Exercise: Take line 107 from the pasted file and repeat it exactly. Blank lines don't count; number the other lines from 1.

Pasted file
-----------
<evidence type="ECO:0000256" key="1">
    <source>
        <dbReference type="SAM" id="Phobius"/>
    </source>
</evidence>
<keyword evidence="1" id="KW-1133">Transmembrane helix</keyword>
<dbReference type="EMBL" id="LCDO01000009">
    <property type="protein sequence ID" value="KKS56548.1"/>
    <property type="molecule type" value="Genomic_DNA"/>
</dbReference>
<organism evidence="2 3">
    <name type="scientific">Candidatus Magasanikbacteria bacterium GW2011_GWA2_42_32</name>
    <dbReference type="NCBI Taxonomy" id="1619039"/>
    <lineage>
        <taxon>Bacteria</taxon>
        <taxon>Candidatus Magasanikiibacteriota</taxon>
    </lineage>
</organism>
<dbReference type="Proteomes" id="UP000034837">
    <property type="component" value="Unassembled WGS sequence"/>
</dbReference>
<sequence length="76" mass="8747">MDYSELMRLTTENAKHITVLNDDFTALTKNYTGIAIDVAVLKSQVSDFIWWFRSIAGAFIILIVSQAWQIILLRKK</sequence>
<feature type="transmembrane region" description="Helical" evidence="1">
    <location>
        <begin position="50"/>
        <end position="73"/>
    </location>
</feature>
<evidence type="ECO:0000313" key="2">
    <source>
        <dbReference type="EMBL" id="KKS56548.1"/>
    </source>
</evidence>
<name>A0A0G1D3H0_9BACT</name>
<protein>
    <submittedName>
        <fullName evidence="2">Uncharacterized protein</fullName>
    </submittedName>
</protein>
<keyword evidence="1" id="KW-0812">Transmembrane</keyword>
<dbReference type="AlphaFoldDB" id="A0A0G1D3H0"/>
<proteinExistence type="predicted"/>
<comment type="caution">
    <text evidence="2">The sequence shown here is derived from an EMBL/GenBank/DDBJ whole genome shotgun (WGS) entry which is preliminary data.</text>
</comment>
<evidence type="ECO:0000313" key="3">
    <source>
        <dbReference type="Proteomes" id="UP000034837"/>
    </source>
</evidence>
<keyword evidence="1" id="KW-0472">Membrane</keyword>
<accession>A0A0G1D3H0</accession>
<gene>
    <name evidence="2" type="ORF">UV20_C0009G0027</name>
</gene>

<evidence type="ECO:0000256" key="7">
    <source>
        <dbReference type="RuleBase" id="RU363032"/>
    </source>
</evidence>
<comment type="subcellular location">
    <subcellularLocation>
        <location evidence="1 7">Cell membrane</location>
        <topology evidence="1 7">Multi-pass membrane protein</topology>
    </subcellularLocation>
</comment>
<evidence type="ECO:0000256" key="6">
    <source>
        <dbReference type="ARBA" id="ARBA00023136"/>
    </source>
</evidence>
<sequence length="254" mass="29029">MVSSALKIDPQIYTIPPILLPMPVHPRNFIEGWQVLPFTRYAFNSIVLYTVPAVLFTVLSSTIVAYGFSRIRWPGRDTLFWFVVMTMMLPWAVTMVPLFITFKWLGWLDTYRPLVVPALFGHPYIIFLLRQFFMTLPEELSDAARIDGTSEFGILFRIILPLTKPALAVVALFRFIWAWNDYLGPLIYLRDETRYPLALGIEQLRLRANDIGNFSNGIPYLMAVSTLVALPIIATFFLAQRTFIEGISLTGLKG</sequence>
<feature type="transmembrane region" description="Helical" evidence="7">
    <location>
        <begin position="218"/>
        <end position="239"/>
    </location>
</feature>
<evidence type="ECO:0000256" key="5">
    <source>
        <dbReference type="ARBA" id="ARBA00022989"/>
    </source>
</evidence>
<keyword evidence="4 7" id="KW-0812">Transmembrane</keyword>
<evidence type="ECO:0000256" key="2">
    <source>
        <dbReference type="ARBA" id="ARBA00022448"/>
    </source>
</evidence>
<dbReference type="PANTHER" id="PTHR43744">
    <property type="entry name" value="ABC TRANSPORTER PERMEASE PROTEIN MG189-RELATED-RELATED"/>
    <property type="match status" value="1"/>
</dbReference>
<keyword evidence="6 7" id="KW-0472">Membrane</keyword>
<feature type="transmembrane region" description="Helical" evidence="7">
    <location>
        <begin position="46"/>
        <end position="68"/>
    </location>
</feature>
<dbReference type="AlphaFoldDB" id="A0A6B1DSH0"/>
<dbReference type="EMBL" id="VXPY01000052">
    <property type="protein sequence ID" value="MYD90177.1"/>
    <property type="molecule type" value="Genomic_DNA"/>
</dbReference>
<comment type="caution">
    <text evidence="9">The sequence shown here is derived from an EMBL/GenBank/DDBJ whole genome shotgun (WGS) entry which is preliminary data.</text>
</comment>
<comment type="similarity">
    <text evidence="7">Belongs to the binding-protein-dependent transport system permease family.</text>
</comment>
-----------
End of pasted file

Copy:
    <text evidence="9">The sequence shown here is derived from an EMBL/GenBank/DDBJ whole genome shotgun (WGS) entry which is preliminary data.</text>